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Fiji at war with Covid after latest death

By Lice Movono of RNZ Pacific

One of Fiji’s latest Covid-19 cases has succumbed to the deadly virus.

The Health Ministry said the 53-year-old man, who was confirmed as case 125 on Wednesday night, died in Lautoka on Viti Levu.

Originally admitted to Lautoka Hospital for surgery, the man is also suspected of being the source of transmission for two earlier Covid-19 infections.

The Health Ministry says cases 120 and 121, both doctors from the hospital, had treated the man.

Lautoka Hospital, with more than 400 staff and patients, has since been closed off by the military and police.

Lautoka Hospital. Photo: Supplied/Fiji MOH
Lautoka Hospital. Photo: Supplied/Fiji MOH

Fiji now has had 125 cases of Covid-19, 50 active cases, and three deaths since its first case in March last year.

Two of the cases are soldiers undergoing quarantine after they returned from an overseas tour.

But it is the now-deceased man patient that worries authorities, Health Permanent Secretary Dr James Fong explained at a press conference on Wednesday night.

“We do not know when or where this patient contracted the virus. It could have been from outside or within the hospital. Our response must consider both possibilities,” he said.

“From a statistical standpoint, ICU cases – like the one we now have – may be a red flag for widespread transmission. Essentially, it tells us that there are likely many more cases of the virus out there.

“We have dreaded a worst-case scenario such as this since the day of our first case in March of last year. Through that time, we have also gone to great lengths to prepare for it. Those months of planning have informed an immediate whole-of-government course of action.”

The 53-year-old was detected during contact tracing when two doctors, a 30-year-old surgeon and a 25-year-old, were screened after displaying symptoms and confirmed to have Covid-19.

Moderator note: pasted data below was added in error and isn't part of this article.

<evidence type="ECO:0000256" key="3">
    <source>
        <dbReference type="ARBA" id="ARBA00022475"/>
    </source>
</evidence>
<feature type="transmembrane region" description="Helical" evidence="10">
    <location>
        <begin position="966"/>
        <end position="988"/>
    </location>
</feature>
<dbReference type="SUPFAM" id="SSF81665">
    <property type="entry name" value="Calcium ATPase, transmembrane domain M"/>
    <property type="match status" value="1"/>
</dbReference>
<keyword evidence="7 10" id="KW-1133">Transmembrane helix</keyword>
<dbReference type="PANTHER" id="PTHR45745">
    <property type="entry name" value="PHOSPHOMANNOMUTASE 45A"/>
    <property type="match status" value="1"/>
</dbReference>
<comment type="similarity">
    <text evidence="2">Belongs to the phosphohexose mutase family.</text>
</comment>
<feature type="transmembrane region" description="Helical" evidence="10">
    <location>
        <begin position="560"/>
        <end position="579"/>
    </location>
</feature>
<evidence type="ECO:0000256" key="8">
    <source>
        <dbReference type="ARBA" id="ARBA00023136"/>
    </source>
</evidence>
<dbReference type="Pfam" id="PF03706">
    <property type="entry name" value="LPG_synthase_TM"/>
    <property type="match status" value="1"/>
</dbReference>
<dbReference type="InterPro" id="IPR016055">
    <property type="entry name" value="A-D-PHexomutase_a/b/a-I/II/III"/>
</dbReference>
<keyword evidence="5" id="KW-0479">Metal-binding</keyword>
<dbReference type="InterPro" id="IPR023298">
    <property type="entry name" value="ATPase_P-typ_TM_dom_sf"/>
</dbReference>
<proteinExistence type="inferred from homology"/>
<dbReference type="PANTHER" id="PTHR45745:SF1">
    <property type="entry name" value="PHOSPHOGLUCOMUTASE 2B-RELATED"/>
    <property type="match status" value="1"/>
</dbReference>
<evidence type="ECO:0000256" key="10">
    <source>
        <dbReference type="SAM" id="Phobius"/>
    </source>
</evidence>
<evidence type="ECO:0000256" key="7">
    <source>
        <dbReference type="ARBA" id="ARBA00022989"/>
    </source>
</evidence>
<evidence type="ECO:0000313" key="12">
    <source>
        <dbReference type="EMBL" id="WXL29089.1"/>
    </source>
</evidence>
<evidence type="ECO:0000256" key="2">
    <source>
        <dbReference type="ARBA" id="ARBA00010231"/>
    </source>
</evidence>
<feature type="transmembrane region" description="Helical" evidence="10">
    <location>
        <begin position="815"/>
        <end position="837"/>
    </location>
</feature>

While it was earlier suspected the two then infected contacts within Lautoka Hospital, Dr Fong explained tests indicate the 53-year-old man who had been admitted to Lautoka Hospital on April 19 for a surgical procedure – which was subsequently successful – developed respiratory symptoms on 28 April.

He was seen by the 25-year-old doctor on April 29 and refused Covid-19 tests twice and that doctor developed symptoms two days later.

The second doctor saw the same patient on 2 May and was eventually tested positive for the virus as well. Health authorities said he had tested negative on 26 April.

“Early today [Wednesday], the patient’s condition began deteriorating. He was moved into an intensive care unit and swabbed for the virus. Barely four hours ago he tested positive for Covid-19. His condition will be discussed more with his family before any public announcement,” Dr Fong said.

“The timeline and the recent deterioration in his condition indicate he is likely a late-stage carrier of the virus. So, we suspect that this patient, who is case number 125, transmitted the virus to the doctors, not the other way around.”

Dr James Fong. Photo: Fiji govt

Hospital under siege

In an effort to trace contacts within the hospital, the military and police have closed off the facility shutting people out and not letting anyone in except to recall staff who had left.